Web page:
Risk Management strategies for Traders

Out of all my experience being an active trader in Financial Markets, I have learnt that the most important factor for long-term success and profitability in trading is ‘Risk Management‘. Even if you have written an Algorithmic Trading system with high accuracy, or you master stock selection using Fundamental Analysis, without Risk Management you can never succeed. Beginners often ignore this fact and blow up their account within few months. The intent of this article is to share some proven Risk Management strategies for Traders and Investors. If you follow these with discipline, you are definitely gonna be a profitable Trader in the long term.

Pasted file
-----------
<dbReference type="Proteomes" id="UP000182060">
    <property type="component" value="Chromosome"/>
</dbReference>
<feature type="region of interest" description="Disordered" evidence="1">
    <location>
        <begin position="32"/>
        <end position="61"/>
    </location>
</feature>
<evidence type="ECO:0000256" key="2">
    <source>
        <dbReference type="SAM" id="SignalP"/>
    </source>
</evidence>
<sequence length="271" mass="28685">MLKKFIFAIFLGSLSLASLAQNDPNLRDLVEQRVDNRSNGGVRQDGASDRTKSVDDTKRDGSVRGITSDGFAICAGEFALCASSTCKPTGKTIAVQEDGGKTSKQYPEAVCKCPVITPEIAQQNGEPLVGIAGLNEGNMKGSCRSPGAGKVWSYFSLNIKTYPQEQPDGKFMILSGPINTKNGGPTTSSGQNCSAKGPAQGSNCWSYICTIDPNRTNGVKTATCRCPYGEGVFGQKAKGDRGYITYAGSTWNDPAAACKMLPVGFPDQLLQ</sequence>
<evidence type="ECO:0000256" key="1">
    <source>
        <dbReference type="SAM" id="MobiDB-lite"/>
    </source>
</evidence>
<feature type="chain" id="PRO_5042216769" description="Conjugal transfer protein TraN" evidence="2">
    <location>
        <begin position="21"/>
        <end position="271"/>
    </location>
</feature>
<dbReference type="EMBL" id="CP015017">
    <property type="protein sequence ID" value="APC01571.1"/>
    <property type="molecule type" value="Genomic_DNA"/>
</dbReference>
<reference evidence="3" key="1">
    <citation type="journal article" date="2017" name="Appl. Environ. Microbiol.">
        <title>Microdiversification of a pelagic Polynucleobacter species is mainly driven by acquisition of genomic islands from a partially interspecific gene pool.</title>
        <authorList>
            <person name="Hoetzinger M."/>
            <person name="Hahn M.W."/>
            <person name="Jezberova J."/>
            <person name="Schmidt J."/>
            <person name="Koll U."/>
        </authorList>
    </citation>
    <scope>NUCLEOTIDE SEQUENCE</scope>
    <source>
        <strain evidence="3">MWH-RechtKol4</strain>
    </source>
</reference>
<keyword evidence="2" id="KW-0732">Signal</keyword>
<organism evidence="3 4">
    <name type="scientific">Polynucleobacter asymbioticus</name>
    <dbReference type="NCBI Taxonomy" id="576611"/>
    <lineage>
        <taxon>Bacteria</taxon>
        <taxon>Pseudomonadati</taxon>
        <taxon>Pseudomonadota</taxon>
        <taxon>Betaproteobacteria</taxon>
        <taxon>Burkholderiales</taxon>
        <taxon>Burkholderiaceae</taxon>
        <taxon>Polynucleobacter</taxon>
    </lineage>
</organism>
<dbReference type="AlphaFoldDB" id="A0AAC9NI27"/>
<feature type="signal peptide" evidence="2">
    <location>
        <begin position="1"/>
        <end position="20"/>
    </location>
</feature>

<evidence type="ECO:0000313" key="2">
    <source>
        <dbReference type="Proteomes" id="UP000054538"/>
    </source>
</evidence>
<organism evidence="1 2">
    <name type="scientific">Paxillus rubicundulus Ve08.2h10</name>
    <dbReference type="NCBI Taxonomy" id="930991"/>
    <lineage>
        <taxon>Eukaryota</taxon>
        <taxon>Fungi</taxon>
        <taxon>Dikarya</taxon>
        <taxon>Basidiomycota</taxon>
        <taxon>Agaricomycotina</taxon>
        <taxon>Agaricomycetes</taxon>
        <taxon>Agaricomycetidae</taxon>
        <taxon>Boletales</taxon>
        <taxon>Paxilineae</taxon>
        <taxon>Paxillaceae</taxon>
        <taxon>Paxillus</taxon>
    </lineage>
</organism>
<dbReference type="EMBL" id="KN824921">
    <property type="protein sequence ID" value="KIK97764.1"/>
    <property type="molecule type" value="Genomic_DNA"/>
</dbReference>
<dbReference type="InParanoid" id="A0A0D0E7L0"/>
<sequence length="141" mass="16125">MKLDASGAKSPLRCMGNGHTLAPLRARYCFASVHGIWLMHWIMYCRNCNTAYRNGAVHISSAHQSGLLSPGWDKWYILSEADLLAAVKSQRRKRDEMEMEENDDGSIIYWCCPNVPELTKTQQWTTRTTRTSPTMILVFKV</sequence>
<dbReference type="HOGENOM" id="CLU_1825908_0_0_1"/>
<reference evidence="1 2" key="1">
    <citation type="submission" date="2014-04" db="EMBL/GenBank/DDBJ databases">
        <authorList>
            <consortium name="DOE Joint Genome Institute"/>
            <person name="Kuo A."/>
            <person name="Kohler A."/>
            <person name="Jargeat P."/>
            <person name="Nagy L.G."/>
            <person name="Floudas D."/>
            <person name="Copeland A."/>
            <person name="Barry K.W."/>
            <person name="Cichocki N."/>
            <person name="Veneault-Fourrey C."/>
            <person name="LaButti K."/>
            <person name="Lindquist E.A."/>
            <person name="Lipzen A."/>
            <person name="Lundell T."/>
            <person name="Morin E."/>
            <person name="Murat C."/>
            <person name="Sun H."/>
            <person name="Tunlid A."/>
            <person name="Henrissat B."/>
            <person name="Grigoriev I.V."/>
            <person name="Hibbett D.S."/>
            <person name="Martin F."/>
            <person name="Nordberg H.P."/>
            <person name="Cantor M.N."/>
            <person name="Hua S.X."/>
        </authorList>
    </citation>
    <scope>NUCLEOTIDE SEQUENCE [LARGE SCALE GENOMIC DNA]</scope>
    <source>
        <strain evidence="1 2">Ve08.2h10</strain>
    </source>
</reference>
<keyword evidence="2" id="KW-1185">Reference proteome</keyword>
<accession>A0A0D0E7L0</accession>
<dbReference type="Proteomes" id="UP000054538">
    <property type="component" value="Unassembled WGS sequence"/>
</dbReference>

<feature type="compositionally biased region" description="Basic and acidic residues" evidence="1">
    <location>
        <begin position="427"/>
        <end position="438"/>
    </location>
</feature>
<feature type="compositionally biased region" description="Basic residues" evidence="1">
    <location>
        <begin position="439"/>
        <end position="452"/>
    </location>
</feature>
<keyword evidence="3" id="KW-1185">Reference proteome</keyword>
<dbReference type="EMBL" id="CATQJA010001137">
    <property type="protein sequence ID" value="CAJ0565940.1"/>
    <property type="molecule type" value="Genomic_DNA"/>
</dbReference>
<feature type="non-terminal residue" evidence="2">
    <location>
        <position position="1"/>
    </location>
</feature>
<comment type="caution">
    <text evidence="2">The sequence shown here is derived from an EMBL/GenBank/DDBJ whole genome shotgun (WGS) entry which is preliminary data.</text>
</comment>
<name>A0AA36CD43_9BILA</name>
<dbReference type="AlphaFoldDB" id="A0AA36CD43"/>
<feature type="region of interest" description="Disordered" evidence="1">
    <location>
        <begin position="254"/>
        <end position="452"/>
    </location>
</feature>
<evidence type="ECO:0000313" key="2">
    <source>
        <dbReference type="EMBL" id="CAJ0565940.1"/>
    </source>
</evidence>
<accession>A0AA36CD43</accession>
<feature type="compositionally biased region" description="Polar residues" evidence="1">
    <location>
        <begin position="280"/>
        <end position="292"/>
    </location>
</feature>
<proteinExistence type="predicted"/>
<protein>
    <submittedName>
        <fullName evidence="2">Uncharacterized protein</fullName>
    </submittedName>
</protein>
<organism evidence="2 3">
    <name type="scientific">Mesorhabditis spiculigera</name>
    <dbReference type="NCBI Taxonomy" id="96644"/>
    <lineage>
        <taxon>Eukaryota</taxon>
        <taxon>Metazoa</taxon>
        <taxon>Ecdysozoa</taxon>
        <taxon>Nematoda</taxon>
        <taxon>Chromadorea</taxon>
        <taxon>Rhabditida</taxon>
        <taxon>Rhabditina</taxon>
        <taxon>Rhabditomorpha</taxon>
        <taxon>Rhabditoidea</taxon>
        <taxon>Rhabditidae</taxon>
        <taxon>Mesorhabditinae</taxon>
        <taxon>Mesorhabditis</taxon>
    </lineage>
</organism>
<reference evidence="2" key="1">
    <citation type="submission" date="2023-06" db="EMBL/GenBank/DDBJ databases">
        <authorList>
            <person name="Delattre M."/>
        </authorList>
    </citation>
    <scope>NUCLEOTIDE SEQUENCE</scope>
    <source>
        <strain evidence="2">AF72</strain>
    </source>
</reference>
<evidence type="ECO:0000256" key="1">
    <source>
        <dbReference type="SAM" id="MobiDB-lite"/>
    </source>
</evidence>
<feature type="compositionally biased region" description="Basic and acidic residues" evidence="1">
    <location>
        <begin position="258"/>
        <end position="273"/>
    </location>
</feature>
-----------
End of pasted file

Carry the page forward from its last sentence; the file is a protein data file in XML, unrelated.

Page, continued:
Know where to Exit before you Enter

It is imperative to set your targets and stop-loss before you enter any trade. You show not blindly let you losses grow which can eventually wipe out your entire capital. There are specialized products for Day traders called ‘Cover Order‘ and ‘Bracket Orders‘ which allows you to set the Stop Loss and Target before entering the trade. Make the best use of these products in your trading strategies. Even if you are not a Day trader, put a definite Stop Loss order at the start of each Trading session for your positional holdings. This would save you from any Black Swan events. And never adjust your Stop Loss at any cost. The same theory applies for your Profit Targets too. If you are a Trend follower, slice your profits at different levels, For example, Book 50% profit at first target , 30% at second target and remaining 20% at third target. If you are trading on a Mean-Reversion strategy then it’s always better to book 100% profit at the first target itself, as you never know when a strong trend will start.